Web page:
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What Employees Should Know About the ADEA and its Protections


There are many anti-discrimination laws that provide various protections based on the category of employee to whom it applies. The Age Discrimination in Employment Act (ADEA) is one such law that prohibits employers from discriminating against individuals who are 40 years of age and older if that discrimination is based on their age. Like Title VII and others, the ADEA prohibits discrimination in all aspects of employment. That includes hiring, firing, wages, job assignments, promotions, layoffs, trainings, fringe benefits, and any other terms or conditions of employment. So, what else should an employee know about the ADEA and how it protects employees to which it applies?

Are All Employers and Employees Covered by the ADEA?

The ADEA applies to all private employers that have 20 or more employees. The ADEA is a federal law and there are some states that have enacted similar laws that apply to employers with fewer employees. If you are not sure about the laws in your state, ask an employment discrimination attorney. Alabama does have the Alabama Age Discrimination in Employment Act (AADEA), which applies to employers that have 20 or more employees. However, unlike many other states, Alabama does not have a general anti-discrimination statute.

The ADEA protects both job applicants and employees who are 40 years of age and older. As with the number of employees an employer must have to be covered, some states can pass laws that will protect younger workers.

Can a Potential Employer Ask My Age?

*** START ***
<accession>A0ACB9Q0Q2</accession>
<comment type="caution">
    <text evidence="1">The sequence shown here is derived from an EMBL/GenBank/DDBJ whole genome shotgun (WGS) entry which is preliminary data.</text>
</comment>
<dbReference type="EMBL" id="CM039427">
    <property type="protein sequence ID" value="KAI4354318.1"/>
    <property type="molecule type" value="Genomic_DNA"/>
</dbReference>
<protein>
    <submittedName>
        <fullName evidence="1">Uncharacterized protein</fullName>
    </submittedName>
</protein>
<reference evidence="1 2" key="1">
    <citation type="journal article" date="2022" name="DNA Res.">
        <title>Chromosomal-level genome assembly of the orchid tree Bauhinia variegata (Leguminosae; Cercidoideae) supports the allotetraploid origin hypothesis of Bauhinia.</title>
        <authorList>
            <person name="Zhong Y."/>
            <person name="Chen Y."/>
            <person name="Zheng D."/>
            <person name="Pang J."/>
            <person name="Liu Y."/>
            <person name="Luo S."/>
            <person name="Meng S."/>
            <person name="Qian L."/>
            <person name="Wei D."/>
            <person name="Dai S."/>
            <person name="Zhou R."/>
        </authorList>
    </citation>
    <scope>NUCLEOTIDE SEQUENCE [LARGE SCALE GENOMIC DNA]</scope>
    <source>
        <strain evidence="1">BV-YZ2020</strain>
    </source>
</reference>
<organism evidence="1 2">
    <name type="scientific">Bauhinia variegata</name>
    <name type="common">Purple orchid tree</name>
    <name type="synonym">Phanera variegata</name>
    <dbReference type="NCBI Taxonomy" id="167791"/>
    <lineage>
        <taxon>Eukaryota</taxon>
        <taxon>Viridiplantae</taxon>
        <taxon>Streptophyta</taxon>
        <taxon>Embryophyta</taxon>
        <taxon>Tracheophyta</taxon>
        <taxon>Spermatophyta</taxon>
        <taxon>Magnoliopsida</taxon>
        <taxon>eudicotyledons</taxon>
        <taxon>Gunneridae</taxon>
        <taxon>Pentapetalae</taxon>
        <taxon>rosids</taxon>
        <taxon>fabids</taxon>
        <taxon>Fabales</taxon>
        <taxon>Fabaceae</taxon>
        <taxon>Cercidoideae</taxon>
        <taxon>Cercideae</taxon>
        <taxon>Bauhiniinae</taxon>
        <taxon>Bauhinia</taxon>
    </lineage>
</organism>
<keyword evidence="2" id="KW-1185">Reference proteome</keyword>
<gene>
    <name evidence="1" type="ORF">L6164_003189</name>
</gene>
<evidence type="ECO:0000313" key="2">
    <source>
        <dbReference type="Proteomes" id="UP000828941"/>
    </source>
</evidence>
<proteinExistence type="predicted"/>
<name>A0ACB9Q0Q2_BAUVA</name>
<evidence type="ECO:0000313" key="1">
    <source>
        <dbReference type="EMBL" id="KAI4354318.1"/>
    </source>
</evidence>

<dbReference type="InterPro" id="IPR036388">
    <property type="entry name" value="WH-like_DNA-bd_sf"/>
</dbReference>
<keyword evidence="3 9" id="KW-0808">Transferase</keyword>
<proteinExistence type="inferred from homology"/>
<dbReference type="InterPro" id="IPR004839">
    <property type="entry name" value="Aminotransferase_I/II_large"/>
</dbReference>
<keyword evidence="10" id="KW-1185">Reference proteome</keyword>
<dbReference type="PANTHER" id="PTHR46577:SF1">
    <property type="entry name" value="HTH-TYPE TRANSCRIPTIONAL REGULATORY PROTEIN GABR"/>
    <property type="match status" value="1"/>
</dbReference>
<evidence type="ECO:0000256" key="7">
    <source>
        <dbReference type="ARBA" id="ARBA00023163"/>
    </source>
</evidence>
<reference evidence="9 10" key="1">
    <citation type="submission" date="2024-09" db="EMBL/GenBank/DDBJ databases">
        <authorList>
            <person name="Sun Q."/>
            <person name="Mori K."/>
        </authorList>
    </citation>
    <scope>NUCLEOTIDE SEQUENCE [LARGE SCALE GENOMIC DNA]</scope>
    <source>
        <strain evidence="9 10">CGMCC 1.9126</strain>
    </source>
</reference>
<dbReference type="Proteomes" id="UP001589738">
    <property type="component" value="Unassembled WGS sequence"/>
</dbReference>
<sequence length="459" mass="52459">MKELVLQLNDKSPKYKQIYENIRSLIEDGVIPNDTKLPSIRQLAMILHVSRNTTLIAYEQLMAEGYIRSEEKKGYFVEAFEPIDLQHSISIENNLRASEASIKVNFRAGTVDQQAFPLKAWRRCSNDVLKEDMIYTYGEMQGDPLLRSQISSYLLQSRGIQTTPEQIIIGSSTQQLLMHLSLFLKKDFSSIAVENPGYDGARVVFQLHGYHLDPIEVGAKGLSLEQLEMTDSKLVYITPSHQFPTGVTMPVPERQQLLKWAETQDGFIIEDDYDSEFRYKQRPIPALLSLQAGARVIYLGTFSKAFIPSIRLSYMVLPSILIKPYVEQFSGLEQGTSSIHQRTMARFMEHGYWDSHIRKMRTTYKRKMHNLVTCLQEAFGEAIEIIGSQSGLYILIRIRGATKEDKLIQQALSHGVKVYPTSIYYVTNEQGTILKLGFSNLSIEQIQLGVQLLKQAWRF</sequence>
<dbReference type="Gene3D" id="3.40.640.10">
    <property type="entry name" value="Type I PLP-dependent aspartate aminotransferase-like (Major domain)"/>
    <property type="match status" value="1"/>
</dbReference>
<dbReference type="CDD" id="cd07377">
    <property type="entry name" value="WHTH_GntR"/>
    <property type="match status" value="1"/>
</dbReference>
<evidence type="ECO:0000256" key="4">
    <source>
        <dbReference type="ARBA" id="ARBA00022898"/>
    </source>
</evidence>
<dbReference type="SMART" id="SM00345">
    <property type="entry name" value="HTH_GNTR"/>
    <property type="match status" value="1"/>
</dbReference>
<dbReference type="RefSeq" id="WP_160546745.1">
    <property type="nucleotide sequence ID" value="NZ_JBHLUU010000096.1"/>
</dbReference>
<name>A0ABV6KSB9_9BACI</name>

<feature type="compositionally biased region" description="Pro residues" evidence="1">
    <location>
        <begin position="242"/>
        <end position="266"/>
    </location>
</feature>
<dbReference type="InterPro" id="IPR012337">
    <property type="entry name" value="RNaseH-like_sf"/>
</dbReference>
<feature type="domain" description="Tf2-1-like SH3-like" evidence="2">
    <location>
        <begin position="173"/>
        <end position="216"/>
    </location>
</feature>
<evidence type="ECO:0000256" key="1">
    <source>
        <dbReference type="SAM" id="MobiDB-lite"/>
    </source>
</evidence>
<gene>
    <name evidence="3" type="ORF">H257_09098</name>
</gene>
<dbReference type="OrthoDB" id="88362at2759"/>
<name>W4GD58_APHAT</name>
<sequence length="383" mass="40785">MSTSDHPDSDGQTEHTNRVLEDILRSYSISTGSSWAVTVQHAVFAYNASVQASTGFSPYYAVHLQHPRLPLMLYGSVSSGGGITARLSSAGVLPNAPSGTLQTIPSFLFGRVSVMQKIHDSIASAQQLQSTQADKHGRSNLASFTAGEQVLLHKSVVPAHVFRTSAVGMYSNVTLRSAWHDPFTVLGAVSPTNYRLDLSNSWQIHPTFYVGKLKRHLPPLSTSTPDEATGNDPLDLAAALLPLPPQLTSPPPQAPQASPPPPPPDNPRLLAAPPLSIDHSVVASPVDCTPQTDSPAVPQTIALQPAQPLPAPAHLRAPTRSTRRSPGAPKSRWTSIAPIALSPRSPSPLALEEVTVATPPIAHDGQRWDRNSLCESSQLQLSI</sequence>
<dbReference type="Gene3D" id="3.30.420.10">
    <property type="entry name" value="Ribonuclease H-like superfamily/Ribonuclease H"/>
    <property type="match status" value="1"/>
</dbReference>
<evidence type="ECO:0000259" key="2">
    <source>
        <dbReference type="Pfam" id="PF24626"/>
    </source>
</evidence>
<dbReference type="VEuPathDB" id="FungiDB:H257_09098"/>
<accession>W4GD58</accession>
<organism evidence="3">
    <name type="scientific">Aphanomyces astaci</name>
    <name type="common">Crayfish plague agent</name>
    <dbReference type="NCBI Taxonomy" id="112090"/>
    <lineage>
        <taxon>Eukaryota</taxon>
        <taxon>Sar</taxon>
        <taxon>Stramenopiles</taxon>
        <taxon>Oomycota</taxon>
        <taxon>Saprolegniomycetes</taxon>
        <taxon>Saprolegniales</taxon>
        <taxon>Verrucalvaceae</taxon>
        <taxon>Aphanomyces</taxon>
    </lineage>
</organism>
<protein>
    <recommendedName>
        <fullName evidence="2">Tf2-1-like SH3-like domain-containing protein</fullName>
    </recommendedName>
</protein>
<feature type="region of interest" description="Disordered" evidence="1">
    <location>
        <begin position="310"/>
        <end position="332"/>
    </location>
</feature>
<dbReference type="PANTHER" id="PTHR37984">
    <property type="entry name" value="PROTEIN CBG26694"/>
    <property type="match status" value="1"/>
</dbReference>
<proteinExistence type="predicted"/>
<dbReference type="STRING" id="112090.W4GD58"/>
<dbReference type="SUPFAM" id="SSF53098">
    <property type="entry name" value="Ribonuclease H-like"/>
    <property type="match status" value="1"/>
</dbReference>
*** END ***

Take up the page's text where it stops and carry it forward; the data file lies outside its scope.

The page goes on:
Employers should not ask an applicant their age during the hiring process, which includes asking the question on an application or during an interview. When there are minimum age requirements, employers can ask only whether the applicant meets the minimum requirements. That does not require asking an applicant for their specific age.

Does the ADEA Protect Against Actions that Indirectly Discriminate?

When an employer’s actions result in discrimination against certain protected groups of people, like employees who are 40 years old or older, that is still considered discrimination. Disparate impact refers to situations where an employment practice is not based on the specific intent to discriminate against one individual but instead has a disproportionate impact on a specific protected group of employees. That “disparate impact” is just as unlawful as disparate treatment of an individual.

What if My Employer Lays Off All of the Older Employees?

A common type of age discrimination case arises when employers implement extensive layoffs or reductions-in-force that include a large number of older employees. However, these types of cases can be very difficult to prove because it appears that the employer has a legitimate reason for terminating the employees. The reality is that some employers use layoffs to hide their true intentions – creating a younger workforce.

If you feel you have been the victim of discrimination or retaliation in the workplace, or if you have any other questions regarding your employment rights, please contact the experienced attorneys at Michel | King. You can contact us either online or by calling us at (205) 265-1880. We are here to serve you!

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